At the end of February 2013, the General Assembly of Virginia put into effect strict laws regarding the use of handheld personal communication devices while driving. With recent drastic increases in accidents related to texting while driving, legislation has amended and reenacted portions of the Code of Virginia to propose harsh penalties for those that commit these offenses.
According to Virginia’s Legislative Information System the summary of the new bill is as follows:
Driving while texting; primary offense; increased penalties. Provides that driving while texting is a traffic infraction punishable, for a first offense, by a fine of $250 and, for a second or subsequent offense, by a fine of $500. The current penalties are $20 for a first offense and $50 for a second or subsequent offense. The bill also increases the punishment of any person convicted of reckless driving to include a $500 mandatory minimum fine if the person was texting at the time of the reckless driving offense. The bill also changes the offense from a secondary offense (one that can only be charged when the offender is stopped for another, separate offense) to a primary offense.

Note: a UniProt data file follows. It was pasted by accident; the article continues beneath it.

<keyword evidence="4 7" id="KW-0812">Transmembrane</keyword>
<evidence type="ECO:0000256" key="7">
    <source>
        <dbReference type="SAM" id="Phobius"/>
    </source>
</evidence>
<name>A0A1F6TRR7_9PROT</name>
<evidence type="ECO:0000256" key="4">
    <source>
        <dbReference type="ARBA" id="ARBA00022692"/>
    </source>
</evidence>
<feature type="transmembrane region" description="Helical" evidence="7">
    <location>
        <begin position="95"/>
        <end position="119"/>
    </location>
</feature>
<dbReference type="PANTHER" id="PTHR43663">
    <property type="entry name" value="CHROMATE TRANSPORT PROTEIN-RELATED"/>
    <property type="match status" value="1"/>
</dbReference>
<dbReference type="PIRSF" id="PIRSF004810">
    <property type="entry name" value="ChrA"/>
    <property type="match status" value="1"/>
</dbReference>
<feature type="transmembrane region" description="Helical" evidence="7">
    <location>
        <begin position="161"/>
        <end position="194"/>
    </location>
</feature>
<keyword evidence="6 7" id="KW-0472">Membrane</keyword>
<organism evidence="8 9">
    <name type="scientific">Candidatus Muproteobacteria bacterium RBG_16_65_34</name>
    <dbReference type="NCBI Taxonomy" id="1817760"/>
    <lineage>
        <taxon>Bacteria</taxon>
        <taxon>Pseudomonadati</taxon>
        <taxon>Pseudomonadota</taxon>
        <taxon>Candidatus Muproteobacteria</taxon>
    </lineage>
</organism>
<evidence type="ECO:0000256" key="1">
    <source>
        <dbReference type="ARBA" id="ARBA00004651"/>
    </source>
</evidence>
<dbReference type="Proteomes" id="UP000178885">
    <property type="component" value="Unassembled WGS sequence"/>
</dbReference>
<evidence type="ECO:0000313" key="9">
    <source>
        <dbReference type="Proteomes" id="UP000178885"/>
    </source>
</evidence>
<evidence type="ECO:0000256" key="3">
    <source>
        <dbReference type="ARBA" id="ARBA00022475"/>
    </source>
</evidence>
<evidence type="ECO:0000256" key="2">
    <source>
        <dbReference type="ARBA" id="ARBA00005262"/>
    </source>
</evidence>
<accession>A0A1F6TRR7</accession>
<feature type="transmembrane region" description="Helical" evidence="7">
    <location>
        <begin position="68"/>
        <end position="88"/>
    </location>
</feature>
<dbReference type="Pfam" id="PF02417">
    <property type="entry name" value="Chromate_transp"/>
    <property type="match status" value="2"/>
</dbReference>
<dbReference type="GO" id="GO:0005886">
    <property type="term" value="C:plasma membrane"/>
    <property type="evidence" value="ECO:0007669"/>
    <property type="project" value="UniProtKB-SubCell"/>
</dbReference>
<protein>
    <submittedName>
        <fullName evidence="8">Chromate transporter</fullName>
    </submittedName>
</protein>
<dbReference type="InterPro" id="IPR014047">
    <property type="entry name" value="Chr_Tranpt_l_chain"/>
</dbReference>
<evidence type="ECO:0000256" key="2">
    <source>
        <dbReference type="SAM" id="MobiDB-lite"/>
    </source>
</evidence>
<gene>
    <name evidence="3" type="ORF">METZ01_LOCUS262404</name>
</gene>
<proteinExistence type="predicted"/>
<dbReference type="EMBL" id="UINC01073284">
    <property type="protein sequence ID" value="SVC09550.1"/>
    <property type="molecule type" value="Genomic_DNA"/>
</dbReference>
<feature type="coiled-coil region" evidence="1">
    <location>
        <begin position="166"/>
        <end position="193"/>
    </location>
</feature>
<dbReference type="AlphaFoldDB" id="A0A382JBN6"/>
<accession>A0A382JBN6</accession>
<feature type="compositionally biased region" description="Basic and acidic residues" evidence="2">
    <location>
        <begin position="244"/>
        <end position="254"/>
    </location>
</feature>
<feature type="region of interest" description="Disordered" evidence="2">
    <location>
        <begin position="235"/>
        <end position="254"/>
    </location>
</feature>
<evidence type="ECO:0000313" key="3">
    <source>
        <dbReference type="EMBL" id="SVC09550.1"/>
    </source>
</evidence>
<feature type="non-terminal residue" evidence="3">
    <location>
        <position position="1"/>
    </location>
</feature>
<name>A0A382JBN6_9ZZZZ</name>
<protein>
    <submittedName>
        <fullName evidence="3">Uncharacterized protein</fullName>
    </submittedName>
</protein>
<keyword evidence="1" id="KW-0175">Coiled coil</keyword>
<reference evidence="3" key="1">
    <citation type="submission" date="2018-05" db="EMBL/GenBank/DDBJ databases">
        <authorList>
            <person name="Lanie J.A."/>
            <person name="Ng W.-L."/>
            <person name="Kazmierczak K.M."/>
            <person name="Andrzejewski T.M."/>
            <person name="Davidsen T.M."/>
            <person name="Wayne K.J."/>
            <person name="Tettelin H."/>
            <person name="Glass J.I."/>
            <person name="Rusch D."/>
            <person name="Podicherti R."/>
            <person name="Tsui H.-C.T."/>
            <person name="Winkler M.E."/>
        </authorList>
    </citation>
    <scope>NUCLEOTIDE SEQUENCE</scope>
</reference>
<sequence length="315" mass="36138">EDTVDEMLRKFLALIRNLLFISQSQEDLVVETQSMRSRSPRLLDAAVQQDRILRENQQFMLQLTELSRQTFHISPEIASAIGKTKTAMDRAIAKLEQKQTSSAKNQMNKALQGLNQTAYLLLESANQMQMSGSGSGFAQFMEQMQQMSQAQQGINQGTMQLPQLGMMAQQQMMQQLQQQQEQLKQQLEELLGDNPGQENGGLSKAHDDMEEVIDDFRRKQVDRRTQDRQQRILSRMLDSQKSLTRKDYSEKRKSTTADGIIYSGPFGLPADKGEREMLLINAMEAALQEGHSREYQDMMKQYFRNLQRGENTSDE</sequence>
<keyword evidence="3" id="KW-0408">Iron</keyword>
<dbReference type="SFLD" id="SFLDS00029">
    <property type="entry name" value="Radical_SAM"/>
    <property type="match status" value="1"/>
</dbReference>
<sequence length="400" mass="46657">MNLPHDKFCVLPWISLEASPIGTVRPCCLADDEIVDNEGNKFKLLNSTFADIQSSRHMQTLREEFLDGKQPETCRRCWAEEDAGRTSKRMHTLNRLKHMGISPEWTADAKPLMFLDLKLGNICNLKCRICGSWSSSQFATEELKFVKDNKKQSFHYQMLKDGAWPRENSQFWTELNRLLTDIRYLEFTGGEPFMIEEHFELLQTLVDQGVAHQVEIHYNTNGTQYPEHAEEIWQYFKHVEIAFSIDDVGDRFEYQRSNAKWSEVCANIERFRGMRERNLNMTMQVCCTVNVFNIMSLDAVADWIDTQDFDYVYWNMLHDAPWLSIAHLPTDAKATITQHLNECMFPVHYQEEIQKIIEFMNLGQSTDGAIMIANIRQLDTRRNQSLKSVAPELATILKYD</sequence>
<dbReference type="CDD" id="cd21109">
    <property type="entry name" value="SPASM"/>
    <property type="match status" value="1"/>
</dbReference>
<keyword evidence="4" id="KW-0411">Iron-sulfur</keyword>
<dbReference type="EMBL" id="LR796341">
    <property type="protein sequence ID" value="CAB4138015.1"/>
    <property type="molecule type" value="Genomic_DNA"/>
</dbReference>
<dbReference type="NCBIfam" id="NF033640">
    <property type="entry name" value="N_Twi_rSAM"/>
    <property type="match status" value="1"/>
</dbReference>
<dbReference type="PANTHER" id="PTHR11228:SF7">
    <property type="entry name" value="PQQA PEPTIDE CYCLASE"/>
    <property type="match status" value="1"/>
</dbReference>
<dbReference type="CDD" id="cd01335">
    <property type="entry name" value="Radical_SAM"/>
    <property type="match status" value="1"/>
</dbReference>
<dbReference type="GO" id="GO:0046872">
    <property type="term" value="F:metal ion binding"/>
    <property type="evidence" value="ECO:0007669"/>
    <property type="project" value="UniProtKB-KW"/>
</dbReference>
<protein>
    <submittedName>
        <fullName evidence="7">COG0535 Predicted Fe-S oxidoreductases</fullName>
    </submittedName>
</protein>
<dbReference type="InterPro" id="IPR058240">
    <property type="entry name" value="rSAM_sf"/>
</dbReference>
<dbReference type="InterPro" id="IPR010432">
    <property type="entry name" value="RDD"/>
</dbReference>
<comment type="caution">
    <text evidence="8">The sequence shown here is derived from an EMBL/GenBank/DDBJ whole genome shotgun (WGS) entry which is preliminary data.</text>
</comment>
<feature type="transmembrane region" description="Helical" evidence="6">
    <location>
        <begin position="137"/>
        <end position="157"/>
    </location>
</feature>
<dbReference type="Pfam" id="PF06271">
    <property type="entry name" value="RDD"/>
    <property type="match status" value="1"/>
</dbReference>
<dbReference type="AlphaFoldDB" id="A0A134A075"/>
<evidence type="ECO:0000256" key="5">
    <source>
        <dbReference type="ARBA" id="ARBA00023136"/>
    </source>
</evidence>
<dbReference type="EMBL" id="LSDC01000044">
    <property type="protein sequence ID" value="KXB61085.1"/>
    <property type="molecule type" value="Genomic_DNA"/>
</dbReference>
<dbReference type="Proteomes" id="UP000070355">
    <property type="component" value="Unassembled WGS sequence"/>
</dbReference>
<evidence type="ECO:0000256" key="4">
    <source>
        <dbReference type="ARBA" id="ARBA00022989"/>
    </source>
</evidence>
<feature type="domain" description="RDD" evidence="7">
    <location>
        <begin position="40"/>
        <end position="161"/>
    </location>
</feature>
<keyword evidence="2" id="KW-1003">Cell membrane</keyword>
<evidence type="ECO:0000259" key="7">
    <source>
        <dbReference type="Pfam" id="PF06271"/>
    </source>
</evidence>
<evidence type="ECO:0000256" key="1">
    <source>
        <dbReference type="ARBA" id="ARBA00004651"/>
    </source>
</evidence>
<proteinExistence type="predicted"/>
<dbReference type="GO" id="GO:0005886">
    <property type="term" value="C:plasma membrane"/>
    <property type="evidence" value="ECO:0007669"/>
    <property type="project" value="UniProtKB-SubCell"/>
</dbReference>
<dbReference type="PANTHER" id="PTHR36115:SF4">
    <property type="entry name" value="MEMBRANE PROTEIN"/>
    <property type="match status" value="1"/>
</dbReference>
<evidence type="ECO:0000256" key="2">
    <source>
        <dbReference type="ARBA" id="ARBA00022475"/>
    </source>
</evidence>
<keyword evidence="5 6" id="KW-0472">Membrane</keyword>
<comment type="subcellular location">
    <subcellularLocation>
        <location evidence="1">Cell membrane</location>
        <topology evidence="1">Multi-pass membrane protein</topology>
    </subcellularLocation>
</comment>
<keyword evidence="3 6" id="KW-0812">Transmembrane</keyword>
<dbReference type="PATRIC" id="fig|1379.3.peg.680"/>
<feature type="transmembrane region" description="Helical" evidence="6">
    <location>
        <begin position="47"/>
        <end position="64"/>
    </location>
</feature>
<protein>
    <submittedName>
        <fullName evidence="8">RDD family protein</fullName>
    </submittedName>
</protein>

Texting-related traffic accidents and fatalities have replaced drinking and driving as the leading cause of accidents and deaths among teenage drivers. This has become an epidemic, and lawmakers have sought every angle to fight this growing problem. The statistics are telling, and there are only hopes that this new bill will begin to rectify this alarming trend as drivers of all ages take to the roadways.
Texting while driving caused over 11,000 deaths last year.
Almost 50% of all drivers between the ages of 18 and 24 are texting while driving.
Most drivers, especially teenage ones, will admit that texting is their #1 distraction.
Responding to a text takes your attention away from driving for about five seconds. This seems like nothing, but when driving this is enough time to travel 120 yards—the length of a football field.